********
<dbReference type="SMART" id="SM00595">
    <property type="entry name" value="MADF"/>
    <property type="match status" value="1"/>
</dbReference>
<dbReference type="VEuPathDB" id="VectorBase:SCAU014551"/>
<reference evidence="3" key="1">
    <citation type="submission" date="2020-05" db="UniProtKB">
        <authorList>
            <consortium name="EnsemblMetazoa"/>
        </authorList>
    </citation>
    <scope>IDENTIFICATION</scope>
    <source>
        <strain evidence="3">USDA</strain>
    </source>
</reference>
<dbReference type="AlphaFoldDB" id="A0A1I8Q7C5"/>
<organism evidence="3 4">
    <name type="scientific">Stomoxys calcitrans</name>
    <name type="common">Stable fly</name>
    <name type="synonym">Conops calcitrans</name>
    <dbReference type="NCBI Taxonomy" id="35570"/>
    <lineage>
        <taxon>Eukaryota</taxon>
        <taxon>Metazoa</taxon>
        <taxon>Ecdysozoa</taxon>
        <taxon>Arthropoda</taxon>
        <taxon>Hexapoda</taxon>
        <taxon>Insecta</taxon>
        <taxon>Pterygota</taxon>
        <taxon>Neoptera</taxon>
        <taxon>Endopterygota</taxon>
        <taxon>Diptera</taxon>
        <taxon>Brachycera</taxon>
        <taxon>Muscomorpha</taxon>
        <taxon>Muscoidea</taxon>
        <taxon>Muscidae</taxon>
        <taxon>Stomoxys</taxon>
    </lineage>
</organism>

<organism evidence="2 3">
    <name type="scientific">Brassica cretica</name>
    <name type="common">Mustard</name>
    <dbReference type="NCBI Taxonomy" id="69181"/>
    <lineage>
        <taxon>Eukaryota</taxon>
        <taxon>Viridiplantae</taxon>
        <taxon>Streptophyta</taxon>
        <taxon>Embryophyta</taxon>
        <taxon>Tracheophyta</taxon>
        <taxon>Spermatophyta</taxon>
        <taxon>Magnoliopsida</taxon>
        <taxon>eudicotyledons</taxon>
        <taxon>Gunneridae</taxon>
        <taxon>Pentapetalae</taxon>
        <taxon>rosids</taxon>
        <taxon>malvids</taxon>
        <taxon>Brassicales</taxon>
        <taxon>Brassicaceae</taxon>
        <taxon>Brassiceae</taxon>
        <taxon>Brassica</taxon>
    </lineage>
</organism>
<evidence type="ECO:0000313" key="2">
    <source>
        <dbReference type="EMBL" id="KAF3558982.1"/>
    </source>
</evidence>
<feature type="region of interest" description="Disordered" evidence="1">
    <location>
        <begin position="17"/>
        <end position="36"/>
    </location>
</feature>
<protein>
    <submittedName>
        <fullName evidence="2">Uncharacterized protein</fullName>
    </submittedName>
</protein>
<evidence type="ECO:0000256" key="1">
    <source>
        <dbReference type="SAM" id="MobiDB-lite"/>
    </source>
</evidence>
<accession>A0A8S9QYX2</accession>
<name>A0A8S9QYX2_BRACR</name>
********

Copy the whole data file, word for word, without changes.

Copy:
<dbReference type="SMART" id="SM00595">
    <property type="entry name" value="MADF"/>
    <property type="match status" value="1"/>
</dbReference>
<dbReference type="VEuPathDB" id="VectorBase:SCAU014551"/>
<reference evidence="3" key="1">
    <citation type="submission" date="2020-05" db="UniProtKB">
        <authorList>
            <consortium name="EnsemblMetazoa"/>
        </authorList>
    </citation>
    <scope>IDENTIFICATION</scope>
    <source>
        <strain evidence="3">USDA</strain>
    </source>
</reference>
<dbReference type="AlphaFoldDB" id="A0A1I8Q7C5"/>
<organism evidence="3 4">
    <name type="scientific">Stomoxys calcitrans</name>
    <name type="common">Stable fly</name>
    <name type="synonym">Conops calcitrans</name>
    <dbReference type="NCBI Taxonomy" id="35570"/>
    <lineage>
        <taxon>Eukaryota</taxon>
        <taxon>Metazoa</taxon>
        <taxon>Ecdysozoa</taxon>
        <taxon>Arthropoda</taxon>
        <taxon>Hexapoda</taxon>
        <taxon>Insecta</taxon>
        <taxon>Pterygota</taxon>
        <taxon>Neoptera</taxon>
        <taxon>Endopterygota</taxon>
        <taxon>Diptera</taxon>
        <taxon>Brachycera</taxon>
        <taxon>Muscomorpha</taxon>
        <taxon>Muscoidea</taxon>
        <taxon>Muscidae</taxon>
        <taxon>Stomoxys</taxon>
    </lineage>
</organism>

<organism evidence="2 3">
    <name type="scientific">Brassica cretica</name>
    <name type="common">Mustard</name>
    <dbReference type="NCBI Taxonomy" id="69181"/>
    <lineage>
        <taxon>Eukaryota</taxon>
        <taxon>Viridiplantae</taxon>
        <taxon>Streptophyta</taxon>
        <taxon>Embryophyta</taxon>
        <taxon>Tracheophyta</taxon>
        <taxon>Spermatophyta</taxon>
        <taxon>Magnoliopsida</taxon>
        <taxon>eudicotyledons</taxon>
        <taxon>Gunneridae</taxon>
        <taxon>Pentapetalae</taxon>
        <taxon>rosids</taxon>
        <taxon>malvids</taxon>
        <taxon>Brassicales</taxon>
        <taxon>Brassicaceae</taxon>
        <taxon>Brassiceae</taxon>
        <taxon>Brassica</taxon>
    </lineage>
</organism>
<evidence type="ECO:0000313" key="2">
    <source>
        <dbReference type="EMBL" id="KAF3558982.1"/>
    </source>
</evidence>
<feature type="region of interest" description="Disordered" evidence="1">
    <location>
        <begin position="17"/>
        <end position="36"/>
    </location>
</feature>
<protein>
    <submittedName>
        <fullName evidence="2">Uncharacterized protein</fullName>
    </submittedName>
</protein>
<evidence type="ECO:0000256" key="1">
    <source>
        <dbReference type="SAM" id="MobiDB-lite"/>
    </source>
</evidence>
<accession>A0A8S9QYX2</accession>
<name>A0A8S9QYX2_BRACR</name>